Actually, part of the problem may have been the movie itself. Robert Redford is a tarnished general now serving time in "The Last Castle". Fallen hero, that kind of thing. He crosses paths with mean James Gandolfini (the "warden"), mingles with prisoners, incites the inevitable riot.

Gandolfini isn't really bad enough to despise. Guards are mostly soldiers doing their duty, prisoners are so decent you forget they're guilty of anything. Something seems out of whack.

There's a great flag scene, however.

Maybe in another time.

Interestingly, the movie can be seen as something of a game. Chess. The title refers to a locale, a building. It also refers to an important chess move. The game even plays a part in the movie. Ultimately, Redford sends in his pawns, knights, bishops to do battle with Gandolfini's team. Checkmate for real.

Jerry Goldsmith saw more here. Inspired playing by Robert Redford, expressive shots of the flag, courage, heroes, the military. Stuff he draws from like no other composer in movies.

His main theme features trumpet. It's been his solo instrument of choice in military movies for decades. All three Rambo movies contain lengthy trumpet solos. IN HARM'S WAY has some strong ones, ditto MacARTHUR, THE WIND AND THE LION, CAPRICORN ONE, A GATHERING OF EAGLES, many others. For THE LAST CASTLE, trumpet player Malcolm McNab even receives credit on screen. His sound is warm, emotional. Note worthy. (Sorry, couldn't resist.)

The main theme ("The Castle") plays in C minor. Basses are firm, harmonies are sparse. Nothing gets in the way. It's all about trumpet. No other instrument better taps into the feel of heroic figures standing alone. The main idea is a triadic figure outlining a minor chord. Extensions of the idea raise the emotional level, but it all keeps returning back to basics. The triadic figure. Goldsmith adds strings, French horn, snare drum, but nothing big nor demanding. Solitary mood prevails.

"Irwin Arrives" follows a similar path. Redford arrives, the chess pieces are assembled.

A high point in the drama occurs with Gandolfini punishing Redford, requiring him to carry large rocks. It's designed to break his spirit. Since it's Robert Redford this doesn't happen. The fallen hero moves the rocks, lifts them, stacks them. He also gains respect from the other prisoners. The game is underway.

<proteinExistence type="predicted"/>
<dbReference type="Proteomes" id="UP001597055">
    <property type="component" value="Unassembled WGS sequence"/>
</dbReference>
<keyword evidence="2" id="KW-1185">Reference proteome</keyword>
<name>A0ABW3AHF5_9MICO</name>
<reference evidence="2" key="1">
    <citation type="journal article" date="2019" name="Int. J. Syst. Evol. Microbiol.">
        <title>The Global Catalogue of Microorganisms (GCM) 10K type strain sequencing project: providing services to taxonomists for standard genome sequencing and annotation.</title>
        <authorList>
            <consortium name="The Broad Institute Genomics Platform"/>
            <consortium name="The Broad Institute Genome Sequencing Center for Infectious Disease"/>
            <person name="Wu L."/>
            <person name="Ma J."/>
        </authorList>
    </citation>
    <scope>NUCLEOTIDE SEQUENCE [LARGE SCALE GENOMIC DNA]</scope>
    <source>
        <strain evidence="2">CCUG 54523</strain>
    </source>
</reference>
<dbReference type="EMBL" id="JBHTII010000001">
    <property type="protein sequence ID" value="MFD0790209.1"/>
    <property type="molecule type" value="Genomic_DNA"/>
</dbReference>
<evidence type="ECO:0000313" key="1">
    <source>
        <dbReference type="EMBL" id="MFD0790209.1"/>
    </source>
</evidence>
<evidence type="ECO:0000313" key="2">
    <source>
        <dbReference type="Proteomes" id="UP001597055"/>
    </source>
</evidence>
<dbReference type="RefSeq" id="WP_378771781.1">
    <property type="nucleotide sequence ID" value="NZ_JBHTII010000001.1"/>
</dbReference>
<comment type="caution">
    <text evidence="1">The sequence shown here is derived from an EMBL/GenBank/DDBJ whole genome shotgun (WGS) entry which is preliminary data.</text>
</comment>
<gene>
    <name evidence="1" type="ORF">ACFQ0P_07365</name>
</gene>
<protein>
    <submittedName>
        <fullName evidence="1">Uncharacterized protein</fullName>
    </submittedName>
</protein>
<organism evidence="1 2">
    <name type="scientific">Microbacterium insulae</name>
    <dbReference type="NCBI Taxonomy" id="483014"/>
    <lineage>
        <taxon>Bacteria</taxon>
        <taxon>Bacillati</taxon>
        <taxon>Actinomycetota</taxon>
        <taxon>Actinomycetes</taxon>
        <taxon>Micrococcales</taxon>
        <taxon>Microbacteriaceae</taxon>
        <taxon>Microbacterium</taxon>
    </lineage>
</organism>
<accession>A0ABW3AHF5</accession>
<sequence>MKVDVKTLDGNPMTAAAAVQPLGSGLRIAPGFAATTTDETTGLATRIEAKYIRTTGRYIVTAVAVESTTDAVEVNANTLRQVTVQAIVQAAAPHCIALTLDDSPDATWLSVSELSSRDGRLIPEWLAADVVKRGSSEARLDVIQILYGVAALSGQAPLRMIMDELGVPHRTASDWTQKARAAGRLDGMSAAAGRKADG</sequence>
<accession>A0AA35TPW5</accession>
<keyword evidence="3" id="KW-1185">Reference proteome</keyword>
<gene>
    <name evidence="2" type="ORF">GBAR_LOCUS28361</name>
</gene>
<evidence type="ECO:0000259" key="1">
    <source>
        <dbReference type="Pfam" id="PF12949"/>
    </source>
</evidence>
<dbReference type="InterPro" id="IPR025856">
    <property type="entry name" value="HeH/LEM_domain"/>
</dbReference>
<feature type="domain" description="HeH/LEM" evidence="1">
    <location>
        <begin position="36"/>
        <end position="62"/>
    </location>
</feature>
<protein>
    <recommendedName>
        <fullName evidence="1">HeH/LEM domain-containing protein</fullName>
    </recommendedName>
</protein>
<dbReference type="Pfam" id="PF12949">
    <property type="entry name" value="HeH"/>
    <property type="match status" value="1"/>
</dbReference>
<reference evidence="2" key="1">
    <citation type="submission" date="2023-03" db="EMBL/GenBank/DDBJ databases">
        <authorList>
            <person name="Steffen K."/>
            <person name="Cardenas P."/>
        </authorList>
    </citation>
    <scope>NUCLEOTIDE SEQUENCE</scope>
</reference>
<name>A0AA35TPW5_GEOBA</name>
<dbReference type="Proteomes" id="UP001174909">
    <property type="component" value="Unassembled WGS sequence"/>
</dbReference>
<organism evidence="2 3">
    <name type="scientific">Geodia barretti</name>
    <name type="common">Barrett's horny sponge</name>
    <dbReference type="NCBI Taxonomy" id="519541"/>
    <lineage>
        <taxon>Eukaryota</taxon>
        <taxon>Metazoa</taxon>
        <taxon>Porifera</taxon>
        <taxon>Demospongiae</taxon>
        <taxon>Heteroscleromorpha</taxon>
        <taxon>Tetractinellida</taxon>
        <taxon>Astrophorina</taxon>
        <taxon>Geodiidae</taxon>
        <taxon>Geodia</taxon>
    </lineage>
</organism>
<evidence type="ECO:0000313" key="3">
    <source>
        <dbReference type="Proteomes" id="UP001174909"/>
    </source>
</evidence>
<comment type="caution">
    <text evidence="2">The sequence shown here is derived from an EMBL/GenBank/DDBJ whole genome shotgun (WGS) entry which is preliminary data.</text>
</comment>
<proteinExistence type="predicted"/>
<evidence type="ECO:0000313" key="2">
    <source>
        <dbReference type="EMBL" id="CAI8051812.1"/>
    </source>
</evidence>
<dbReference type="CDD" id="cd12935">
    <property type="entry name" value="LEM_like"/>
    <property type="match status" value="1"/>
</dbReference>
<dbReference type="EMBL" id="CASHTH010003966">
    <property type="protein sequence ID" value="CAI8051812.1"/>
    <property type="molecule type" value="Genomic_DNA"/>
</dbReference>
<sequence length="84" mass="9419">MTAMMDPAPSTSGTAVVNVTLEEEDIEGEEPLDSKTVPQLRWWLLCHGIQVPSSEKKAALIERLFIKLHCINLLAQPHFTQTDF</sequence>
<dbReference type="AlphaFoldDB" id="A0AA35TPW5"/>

Goldsmith follows all this activity but places his emphasis on the primary motif. While acknowledging there is action, Goldsmith chooses to focus on the fallen general now rising upwards. The tone starts in solemn manner, grows in intensity, finally emerges triumphant. A turning point in the story, Goldsmith mirrors it with a bold new idea, first in low brass, then upper brass.

Most of the full-blooded action occurs late in the movie. The riot. Goldsmith sets the stage for clashing forces with "The Count Down". Bursts of rhythmic activity in French horn, percussion give way eventually to strong quotes of the primary triadic figure. No longer suppressed nor solitary, the idea moves through brass over pounding rhythms. Ascending triad-like arpeggios in trumpets color the excitement. Everything moves directly into "Hold Them", at which point Goldsmith makes clear the original solitary motif has grown in stature, size.

In the strongest visual moment on screen, Gandolfini stares down at the battle. Close-up of glasses, determined looks. The challenge is on. Goldsmith mirrors the idea with relish during "Taking Command". With a virtuoso double-tonguing figure in French horn and trumpet, armies charge. The primary motif jockeys with a jagged, open fifth motif in low brass. Percussion pound. It's total war.

Without spoiling the finish, suffice there's a flag. The stars and stripes, the red, white and blue. Goldsmith tips his hat, calls the cue "The Flag". Amidst some suspense, he corrals his main material. Harmonies now grow in weight. The main triadic idea returns on trumpet. This time however, orchestra joins in, everything crescendos. At the climactic moment, with a crash of cymbals, the music peaks in splendid manner. Interestingly, at the height of this climax, Goldsmith draws not from his main theme but rather the ascending arpeggios from earlier action music. Here the idea becomes a stirring motif for unison French horns cutting through the entire orchestra.

Goldsmith closes the score with a reprise of his main theme in full, calling it "September 11, 2001".

Make sure you stop the disc here. A "work song" of sorts by Dean Hall otherwise shatters the mood.

An odd note regarding audio. Bruce Botnick recorded, mixed, mastered. He possibly boo-booed. Snippets of flutter seem to plague horn, trumpet spots. Anomalies occur, as with the similarly tainted mastering of THE EDGE.

Flaws aside, the score is rich and rewarding.

Music for heroes.

 

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The old album is more than sufficient for the musical content on display, even if a rabid fan naturally will never agree with such statement., Missing 50 second cues and very light variations on material already released (plus a cue not by Goldsmith that gets too much credit for just being long) are not good reasons to re-release such a muted affair. I bought it just because of Covid-vibes.